Cyberwire Podcast: With Special Guest Paige Schaffer

We are excited to share the October 4, 2019 episode of the CyberWire Daily podcast. At the 16-minute mark, you’ll hear from our CEO, Paige Schaffer, on the topic of the University of Texas’ Identity Threat and Assessment Prediction (ITAP) report. Simply click the link below to start the podcast. Enjoy!


Dave Bittner: [00:15:55]  My guest today is Paige Schaffer. She’s CEO of Generali Global Assistance’s Identity and Digital Protection Services global unit. Our topic today is the recently published University of Texas at Austin identity threat and assessment prediction, or ITAP, report.

Paige Schaffer: [00:16:11]  We’ve been involved with the University of Texas for the past several years. And I really don’t think there’s anyone like them that does, really from a research standpoint, looks at those relays for identity compromise and abuse in as many different ways as they can. So they just capture thousands of details. And they’re really looking at the aggregation of the information to kind of trend risks and head them off at the pass, if you will.

Dave Bittner: [00:16:46]  Well, let’s go through some of the key findings together. What were some of the things that caught your eye?

Paige Schaffer: [00:16:51]  One of the first things that kind of leapt out, which really shouldn’t be a surprise, but that really 45% of identity compromise is from an inside threat. Now that could mean a lot of things where companies are concerned. But, you know, it makes sense that employees have intimate knowledge of organization networks, their infrastructure, their practices. And so it’s almost like it’s too easy. And I – you know, unfortunately, there can be employee ignorance, which gives way to cyber threats. So really just unwittingly giving access with unauthenticated users, folks clicking on attachments or opening up links that are malicious, some are phishing emails. Some of it is not malicious intending to be by the employee.

Dave Bittner: [00:17:48]  Right.

Paige Schaffer: [00:17:48]  It’s just kind of dumb luck and not being savvy to it. And much of that has to do with the type of culture that an organization establishes where cyber protection is concerned. And so if you’ve got a culture that puts cybersecurity at the forefront, then that company is going to be harder to penetrate and less vulnerable to all of the threats, including the ones inside. But if you don’t have the mentality to kind of drive that culture, that cultural shift to kind of empowering a cyber-secure organization, it’s going to be tougher to do.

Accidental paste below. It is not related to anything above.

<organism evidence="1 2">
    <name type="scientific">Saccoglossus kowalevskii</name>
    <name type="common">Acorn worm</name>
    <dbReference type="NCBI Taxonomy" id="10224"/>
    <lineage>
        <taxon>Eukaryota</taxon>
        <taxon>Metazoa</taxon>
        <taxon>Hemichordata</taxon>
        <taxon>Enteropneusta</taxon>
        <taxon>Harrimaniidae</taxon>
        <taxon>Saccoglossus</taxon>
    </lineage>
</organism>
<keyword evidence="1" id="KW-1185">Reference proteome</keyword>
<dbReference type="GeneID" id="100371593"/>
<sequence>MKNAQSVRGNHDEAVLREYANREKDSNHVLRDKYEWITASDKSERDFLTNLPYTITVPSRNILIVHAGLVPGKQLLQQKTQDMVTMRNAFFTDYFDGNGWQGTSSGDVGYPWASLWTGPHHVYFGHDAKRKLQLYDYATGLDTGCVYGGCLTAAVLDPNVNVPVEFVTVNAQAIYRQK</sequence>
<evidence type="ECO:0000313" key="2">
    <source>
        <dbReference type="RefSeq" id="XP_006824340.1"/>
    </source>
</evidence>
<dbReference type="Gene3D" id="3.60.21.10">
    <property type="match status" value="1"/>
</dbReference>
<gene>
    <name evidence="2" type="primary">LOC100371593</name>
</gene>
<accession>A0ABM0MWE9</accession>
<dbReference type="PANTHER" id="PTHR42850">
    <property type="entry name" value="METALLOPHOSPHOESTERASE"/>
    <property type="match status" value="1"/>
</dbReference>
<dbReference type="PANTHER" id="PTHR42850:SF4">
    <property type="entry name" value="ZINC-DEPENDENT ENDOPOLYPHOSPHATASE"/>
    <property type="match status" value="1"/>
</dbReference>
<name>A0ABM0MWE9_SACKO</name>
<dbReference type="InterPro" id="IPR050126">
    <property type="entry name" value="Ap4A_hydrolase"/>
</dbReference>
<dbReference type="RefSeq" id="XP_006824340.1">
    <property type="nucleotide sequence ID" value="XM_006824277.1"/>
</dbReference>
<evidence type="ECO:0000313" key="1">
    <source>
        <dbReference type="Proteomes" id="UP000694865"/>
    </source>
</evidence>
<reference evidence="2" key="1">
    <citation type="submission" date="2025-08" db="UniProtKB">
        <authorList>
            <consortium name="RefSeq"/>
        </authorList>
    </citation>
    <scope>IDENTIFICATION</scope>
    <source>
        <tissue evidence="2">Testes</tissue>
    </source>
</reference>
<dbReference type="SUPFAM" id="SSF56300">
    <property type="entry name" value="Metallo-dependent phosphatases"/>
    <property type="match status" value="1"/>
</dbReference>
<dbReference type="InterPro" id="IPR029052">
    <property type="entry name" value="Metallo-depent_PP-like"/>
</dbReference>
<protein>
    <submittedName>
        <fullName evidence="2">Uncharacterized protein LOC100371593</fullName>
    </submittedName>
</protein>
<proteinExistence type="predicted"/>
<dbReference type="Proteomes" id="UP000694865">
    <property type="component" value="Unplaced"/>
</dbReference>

Dave Bittner: [00:18:30]  And it does strike me that it has been a bit of a shift, that in years past, you know, the IT department, the security folks, it was up to them to handle these sorts of things. And it was their responsibility. And it seems to me like this has shifted to being a company-wide responsibility these days.

Paige Schaffer: [00:18:50]  You know, it really is. It could be anything from – well, first of all, everything that we trade in is information – and so whether it’s employees coming on board with human resource information on employees, whether it is client information that’s out there, selling to particular audiences. It’s not only about kind of the technical cyber threat, it is about information security. So now, you know, you’ve started to see over the past couple of years, you have clear delineation between kind of IT infrastructure and info security. And so you see more and more roles in larger companies that have huge divisions that are really looking after the information that they are responsible for.

Paige Schaffer: [00:19:38]  The other thing I thought that was interesting is – and also not surprising – is that almost 75% of the cases that have happened where identity theft is concerned, they are cyber vulnerabilities. So it is – folks are getting information online through computers, through software. And I think that there is a little bit of delusion around folks that say, oh, well, I’ve got antivirus software. Well, antivirus software doesn’t necessarily protect you from an identity theft.